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Myanmar Monks Protest For 4th Straight Day

Monks marched in Myanmar's largest city for a fourth straight day Friday, as the military junta insisted it has no plans to impose a state of emergency to quell protests that pose the greatest challenge to the regime in a decade.

Braving intense rain, several contingents of monks from monasteries around Yangon gathered after noon to pray at the Shwedagon Pagoda, the country's holiest shrine, before about 500 embarked on a march downtown. About 100 onlookers joined them as they started.

It was the fourth straight day the monks have marched in Yangon. Their activities have given new life to a protest movement that began a month ago after the government raised fuel prices, sparking demonstrations against policies that are causing economic hardship.

The saffron-robed monks have become the leaders of a movement launched on Aug. 19, when a few hundred ordinary citizens marched to protest a government increase in fuel prices.

The demonstrations also reflect long pent-up opposition to the military regime and have become the most sustained challenge to the junta since a wave of student demonstrations that were put down by force in December 1996.

Monks in Myanmar, which is also known as Burma, have historically been at the forefront of protests - first against British colonialism and later military dictatorship. They also played a prominent part in a failed 1988 pro-democracy uprising that sought an end to military rule, imposed since 1962.

Monks also are refusing alms from the military and their families - an embarrassing gesture for the junta. Some monks have started a religious boycott of the junta, symbolized by their holding their black begging bowls upside down as they march. In the Myanmar language, the word for boycott comes from the words for holding the bowl upside down.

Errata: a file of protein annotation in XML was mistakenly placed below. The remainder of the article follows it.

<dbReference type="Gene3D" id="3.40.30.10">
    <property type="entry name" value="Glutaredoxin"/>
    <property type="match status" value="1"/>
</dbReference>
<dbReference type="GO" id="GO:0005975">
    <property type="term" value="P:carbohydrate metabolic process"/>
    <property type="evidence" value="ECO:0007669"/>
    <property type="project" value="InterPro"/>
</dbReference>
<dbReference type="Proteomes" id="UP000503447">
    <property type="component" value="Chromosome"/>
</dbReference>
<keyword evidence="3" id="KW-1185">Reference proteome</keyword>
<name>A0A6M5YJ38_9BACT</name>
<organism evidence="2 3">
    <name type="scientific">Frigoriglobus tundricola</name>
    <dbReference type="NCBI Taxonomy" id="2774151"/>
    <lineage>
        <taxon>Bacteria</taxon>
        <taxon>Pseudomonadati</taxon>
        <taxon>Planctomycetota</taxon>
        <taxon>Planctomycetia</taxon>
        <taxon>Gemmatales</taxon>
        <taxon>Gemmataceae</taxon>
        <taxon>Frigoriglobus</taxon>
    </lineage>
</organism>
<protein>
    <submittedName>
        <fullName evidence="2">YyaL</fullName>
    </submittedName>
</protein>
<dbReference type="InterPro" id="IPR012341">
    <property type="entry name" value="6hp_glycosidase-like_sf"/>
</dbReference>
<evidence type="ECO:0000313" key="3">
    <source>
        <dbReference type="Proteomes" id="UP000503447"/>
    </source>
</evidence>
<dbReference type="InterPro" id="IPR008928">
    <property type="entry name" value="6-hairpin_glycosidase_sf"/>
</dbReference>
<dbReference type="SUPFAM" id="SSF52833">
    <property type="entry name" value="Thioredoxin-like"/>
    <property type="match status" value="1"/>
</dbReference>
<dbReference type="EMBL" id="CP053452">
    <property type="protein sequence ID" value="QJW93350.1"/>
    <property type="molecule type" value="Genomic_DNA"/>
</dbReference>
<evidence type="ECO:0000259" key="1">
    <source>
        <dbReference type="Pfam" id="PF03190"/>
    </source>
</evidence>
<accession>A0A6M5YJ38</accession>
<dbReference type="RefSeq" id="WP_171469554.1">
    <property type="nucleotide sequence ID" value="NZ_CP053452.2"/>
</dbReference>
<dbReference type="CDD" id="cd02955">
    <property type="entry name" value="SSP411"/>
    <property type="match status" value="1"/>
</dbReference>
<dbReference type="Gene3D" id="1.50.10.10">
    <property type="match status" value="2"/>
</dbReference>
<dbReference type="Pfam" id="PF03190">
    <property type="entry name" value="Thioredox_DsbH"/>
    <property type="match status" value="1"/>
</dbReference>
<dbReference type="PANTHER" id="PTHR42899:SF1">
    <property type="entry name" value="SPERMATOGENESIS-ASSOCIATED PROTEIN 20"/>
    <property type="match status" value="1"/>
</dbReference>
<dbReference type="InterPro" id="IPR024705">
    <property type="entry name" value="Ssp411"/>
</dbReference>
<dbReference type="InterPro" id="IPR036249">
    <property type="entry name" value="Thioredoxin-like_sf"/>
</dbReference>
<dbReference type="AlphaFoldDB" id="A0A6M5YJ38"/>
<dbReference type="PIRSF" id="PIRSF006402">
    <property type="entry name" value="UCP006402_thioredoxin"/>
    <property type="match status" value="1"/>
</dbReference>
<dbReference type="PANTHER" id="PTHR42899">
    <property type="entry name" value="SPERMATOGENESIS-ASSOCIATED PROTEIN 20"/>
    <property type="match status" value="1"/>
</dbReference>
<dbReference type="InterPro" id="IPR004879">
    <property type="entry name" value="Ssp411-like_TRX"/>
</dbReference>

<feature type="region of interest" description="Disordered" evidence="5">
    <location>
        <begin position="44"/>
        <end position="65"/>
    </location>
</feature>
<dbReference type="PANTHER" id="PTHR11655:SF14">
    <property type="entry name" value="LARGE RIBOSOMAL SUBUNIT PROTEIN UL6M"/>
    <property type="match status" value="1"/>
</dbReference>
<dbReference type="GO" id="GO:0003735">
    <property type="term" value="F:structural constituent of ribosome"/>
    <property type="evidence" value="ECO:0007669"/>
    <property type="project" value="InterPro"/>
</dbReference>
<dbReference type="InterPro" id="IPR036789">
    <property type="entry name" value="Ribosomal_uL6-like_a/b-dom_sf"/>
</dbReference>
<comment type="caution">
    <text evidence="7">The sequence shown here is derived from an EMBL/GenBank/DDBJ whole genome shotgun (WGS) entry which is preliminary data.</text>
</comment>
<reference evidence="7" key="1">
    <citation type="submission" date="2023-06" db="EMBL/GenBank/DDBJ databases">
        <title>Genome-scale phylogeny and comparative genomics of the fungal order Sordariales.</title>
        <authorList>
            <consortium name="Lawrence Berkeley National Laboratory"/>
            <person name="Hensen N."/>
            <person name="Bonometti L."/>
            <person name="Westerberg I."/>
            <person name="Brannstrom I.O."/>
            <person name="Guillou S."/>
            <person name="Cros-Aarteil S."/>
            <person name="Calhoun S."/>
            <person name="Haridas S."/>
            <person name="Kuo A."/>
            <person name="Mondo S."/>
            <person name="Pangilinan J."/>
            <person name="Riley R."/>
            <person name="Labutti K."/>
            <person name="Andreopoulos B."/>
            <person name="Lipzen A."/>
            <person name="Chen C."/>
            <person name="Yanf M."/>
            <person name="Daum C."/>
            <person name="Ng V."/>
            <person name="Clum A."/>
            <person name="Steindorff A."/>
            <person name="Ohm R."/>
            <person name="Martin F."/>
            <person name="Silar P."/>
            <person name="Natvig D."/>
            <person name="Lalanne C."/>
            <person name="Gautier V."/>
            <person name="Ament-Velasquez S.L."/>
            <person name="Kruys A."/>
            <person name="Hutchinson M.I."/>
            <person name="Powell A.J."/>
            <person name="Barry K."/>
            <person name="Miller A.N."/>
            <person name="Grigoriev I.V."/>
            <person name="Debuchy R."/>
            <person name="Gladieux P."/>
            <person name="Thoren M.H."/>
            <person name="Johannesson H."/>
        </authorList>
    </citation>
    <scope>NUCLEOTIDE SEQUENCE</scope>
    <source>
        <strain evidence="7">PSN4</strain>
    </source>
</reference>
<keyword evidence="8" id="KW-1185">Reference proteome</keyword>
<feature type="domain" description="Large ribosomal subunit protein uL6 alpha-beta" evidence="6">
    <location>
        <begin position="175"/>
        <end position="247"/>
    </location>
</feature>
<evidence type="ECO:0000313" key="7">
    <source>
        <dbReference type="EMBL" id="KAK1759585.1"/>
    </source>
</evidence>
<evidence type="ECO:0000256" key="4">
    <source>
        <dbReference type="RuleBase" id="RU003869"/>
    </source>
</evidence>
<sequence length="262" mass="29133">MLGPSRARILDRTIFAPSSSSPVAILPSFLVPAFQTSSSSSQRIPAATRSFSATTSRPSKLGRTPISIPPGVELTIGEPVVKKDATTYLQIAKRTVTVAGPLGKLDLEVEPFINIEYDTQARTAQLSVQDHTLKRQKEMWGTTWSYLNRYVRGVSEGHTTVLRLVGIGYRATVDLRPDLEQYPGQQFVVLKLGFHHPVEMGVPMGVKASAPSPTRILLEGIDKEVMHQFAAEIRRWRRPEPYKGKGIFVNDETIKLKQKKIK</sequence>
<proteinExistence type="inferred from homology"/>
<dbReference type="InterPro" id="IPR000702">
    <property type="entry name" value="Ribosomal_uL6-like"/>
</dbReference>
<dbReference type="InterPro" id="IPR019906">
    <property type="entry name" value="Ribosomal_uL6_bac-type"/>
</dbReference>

In their demonstrations, the monks have been chanting two sermons, one associated with warding off misfortune and another a wish for the well-being of all people. Onlookers accorded the monks respect by making the traditional Buddhist gesture of hands clasped together in front of bowed heads. Some have also offered snacks and drinks to the marchers.

In the Buddhist fashion of avoiding direct secular entanglements, the monks have made no explicit anti-government gestures, but their message has been unmistakable to fellow citizens.

Thursday, nearly 1,000 monks marched through Yangon, proceeding from the golden Shwedagon hilltop pagoda, the country's most revered shrine, to the Sule pagoda downtown and finally rallying outside the U.S. Embassy.

The U.S. is among the foreign critics of Myanmar's military government.

Protesting monks have been carrying religious flags and holding their begging bowls upside down - a symbol of protest.

The monks marched through many of Yangon's main thoroughfares, attracting supporters. About 1,000 mostly young bystanders marched alongside, arms linked, to prevent any intrusion.

No uniformed security personnel were in sight, though dozens of plainclothesmen stood by without interfering.

During a Wednesday march, protesting monks were barred from the Shwedagon pagoda. That same day, monks briefly occupied the Sule pagoda, during one of several marches around the country. The monks pushed past closed gates to occupy the temple for 30 minutes before returning peacefully to their monasteries, witnesses said.

Angry over being beaten at an early demonstration, monks threatened to take to the streets this week unless the military junta apologized. The regime remained silent, so they launched protests around the country, beginning on Tuesday, that have grown from several hundred monks to several thousand.

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